Wait a moment, I should not be blogging. I’m on holiday.
True, but while I was walking at the coast near Käsmu in the rain, I thought I’d write a word on conferences, like Harmony 2015. Because there is a reason I leave these conferences with an increasing energy and with lots of ideas. Also, my clothing is currently drying, so I just made some tea and wrote this blog.
After you’ve worked for many years with Oracle products the only way you can deepen your knowledge, is by reading documents, blogs and books. It would be excellent news if there were courses for that, but there hardly are any on that level.
Unless you go to a conference, where there are always sessions that can help you to the next level. Also speakers are always talking from experience and often about the same problems and challenges you’re having. You’d be surprised how often your problems are (almost) solved after a conference.
Some sessions are workshops and often the organizers of the workshop present you with a virtual machine with everything installed, so you can do the excercises at the conference or later at home. Been to any trainings lately that gave you their training environment?
Q: Aren’t those sessions incredibly technical?
A: Some certainly are. But not all of them are scientific approaches to Oracle problems.
But if you can’t follow the whole approach of the speaker, you can often learn a lot of their approach. For example: it could well be you would not understand Luis Marques’ session on Resource Manager, but you might have learned how he reads vmstat to understand certain issues and how he used oradebug to suspend processes. And you might have thought “what else can I do with oradebug?”, and went reading more on that topic. See? It brought you on a new path.
Or you’ve been to Nikolay Savvinov’s session on the LGWR process (and I now realize I forgot to tell about his session in my report of Harmony 2015) and was completely lost somewhere halfway. But you would still learned something about how he investigated the LGWR behavior and that when there are log file sync waits, that this is not always due to I/O problems.
Networking, aka helping each other
I think one of the most addictive things of conferences is what we in the profession call “networking”, also known as helping each other. When you are discussing a problem you are having, or sharing an experience you’ve had, you can just count on others to come up with viewpoints and ideas you did not think of.
In my experience nobody will tell you you should already have known that or read that, which can incredibly refreshing. You had problems with getting consistent performance of parallel queries? Or log writer wait times? Or high CPU on LMS processes? Someone else is bound to have had the same issues as you did and had a brilliant idea to attack it. Everyone is happy to share.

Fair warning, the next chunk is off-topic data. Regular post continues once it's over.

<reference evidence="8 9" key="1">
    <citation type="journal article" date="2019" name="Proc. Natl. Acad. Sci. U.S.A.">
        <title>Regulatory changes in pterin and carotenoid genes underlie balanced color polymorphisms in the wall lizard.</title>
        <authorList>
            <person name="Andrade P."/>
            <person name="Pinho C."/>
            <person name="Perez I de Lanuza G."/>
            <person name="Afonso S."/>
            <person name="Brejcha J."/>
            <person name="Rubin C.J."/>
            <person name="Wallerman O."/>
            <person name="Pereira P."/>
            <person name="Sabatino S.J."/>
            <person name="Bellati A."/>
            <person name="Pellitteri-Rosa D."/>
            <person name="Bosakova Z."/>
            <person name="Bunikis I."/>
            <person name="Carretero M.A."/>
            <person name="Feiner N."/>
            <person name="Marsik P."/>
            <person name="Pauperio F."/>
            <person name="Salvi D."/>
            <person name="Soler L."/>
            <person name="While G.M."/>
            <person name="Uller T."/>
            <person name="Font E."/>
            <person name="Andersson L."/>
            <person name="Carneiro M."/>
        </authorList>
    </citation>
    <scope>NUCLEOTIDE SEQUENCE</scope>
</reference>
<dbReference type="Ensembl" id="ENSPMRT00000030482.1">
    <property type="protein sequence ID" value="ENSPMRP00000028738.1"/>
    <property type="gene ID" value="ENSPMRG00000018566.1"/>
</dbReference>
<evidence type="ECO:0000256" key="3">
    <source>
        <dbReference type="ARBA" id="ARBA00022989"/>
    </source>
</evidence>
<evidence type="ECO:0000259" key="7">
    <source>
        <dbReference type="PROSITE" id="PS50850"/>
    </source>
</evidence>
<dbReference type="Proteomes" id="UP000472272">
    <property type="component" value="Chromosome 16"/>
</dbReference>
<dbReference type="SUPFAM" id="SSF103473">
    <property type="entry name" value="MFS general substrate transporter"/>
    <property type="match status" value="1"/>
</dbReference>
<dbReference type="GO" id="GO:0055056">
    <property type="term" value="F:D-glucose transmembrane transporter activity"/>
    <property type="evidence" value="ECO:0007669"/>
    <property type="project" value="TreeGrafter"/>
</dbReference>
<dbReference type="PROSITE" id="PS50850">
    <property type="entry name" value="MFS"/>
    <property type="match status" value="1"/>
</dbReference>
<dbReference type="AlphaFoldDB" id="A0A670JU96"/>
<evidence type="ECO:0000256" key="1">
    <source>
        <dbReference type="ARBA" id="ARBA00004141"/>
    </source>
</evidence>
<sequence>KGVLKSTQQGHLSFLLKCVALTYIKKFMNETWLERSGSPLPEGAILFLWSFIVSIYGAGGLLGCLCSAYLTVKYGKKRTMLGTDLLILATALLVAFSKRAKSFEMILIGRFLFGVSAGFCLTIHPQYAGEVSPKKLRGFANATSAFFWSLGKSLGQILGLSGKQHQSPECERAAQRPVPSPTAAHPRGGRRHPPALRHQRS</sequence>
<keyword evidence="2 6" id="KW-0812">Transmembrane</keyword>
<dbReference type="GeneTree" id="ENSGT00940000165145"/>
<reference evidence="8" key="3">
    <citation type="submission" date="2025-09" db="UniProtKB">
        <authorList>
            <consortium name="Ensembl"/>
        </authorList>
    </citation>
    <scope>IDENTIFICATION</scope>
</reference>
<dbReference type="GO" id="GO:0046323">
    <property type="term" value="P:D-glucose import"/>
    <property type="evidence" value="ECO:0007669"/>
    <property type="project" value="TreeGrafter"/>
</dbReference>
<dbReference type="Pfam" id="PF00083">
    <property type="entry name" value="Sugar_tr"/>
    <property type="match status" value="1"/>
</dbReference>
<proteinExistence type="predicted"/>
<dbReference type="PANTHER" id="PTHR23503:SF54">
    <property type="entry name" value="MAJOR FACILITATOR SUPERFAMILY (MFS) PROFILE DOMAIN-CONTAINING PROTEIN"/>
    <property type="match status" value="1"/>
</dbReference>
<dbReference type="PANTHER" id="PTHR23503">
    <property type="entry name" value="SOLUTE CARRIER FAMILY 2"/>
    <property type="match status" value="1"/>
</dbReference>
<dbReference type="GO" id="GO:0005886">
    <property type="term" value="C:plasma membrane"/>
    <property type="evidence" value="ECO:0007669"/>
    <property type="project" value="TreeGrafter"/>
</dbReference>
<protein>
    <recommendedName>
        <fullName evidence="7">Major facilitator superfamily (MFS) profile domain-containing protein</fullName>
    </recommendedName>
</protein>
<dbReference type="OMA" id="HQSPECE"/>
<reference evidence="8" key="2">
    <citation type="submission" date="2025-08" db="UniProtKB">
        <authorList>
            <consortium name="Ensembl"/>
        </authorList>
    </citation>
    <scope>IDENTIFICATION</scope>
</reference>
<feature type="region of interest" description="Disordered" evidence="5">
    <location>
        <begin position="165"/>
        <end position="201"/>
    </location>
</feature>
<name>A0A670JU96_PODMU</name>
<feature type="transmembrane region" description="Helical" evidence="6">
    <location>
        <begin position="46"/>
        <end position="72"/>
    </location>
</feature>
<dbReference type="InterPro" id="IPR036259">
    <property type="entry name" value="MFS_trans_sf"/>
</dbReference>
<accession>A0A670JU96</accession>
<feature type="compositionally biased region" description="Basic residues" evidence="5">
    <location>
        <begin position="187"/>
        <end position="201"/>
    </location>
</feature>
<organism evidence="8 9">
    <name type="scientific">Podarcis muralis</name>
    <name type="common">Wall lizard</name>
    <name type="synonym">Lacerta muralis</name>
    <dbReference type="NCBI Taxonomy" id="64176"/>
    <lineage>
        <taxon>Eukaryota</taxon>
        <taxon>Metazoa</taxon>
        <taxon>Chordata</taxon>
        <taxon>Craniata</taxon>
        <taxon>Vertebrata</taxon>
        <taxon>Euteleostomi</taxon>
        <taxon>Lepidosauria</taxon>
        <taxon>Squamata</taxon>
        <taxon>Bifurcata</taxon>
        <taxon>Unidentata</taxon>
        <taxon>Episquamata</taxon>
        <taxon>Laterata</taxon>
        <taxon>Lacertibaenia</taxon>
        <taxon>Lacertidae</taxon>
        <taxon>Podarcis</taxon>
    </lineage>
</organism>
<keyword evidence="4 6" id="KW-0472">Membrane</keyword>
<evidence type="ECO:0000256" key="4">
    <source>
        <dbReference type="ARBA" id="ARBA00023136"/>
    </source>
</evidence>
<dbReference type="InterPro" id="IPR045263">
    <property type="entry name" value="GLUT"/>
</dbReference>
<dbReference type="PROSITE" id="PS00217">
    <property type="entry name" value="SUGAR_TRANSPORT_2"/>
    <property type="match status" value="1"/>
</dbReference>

Is it a business trip?
According to my employer going to conferences counts as a business trip. And we weren’t supposed to do those any more. Yes, it’s a trip abroad, but is the price of a plane ticket to Birmingham or Tallinn really so expensive?
You don’t have to stay in the most expensive hotel. Having a hotel in the neighbourhood of the conference would be a boon, but they don’t all cost 150 euros a night.
If you go as a speaker, conferences are actually a dirt-cheap source of high grade knowledge. And I thought that knowledge important enough to pay for the trip myself.
Speaking on conferences
Becoming a speaker on conferences has several benefits. Not in the least that your access to these conferences is usually free. Also you get to meet the other speakers, and often you get to socialize with them during, for example, a speakers diner.
Now you can also come up with many excuses why not to speak: “I’m not capable of investigating the intricacies of Oracle background processes” or “I have nothing to speak about”. You don’t have to be the next Frits Hoogland or Tanel Poder, to be able to speak at conferences.
Chances are you have investigated an interesting problem and many people wait for you to share that solution. Didn’t you just talk for half an hour about your brilliant hack to another collegue at the coffee machine? All you have to do is speak 45 minutes to an hour (minus time for questions).
And did you know my presentation this year wasn’t technical at all?
Spin-off: my crazy ideas
I’ve noticed that I always leave conferences with new, crazy ideas. After UKOUG Tech 2014 I came up with my presentation on how to sell security.
After Harmony 2015 I left with the idea of an app or website that could help people to solve performance issues. Some kind of thing that helps you through a problem by answering a couple of questions and that includes the non-technical part of the investigation.
And I certainly have to do this hacking workshop at a conference some time. I think a lot of people would like that.
And with that, I go back being on holiday.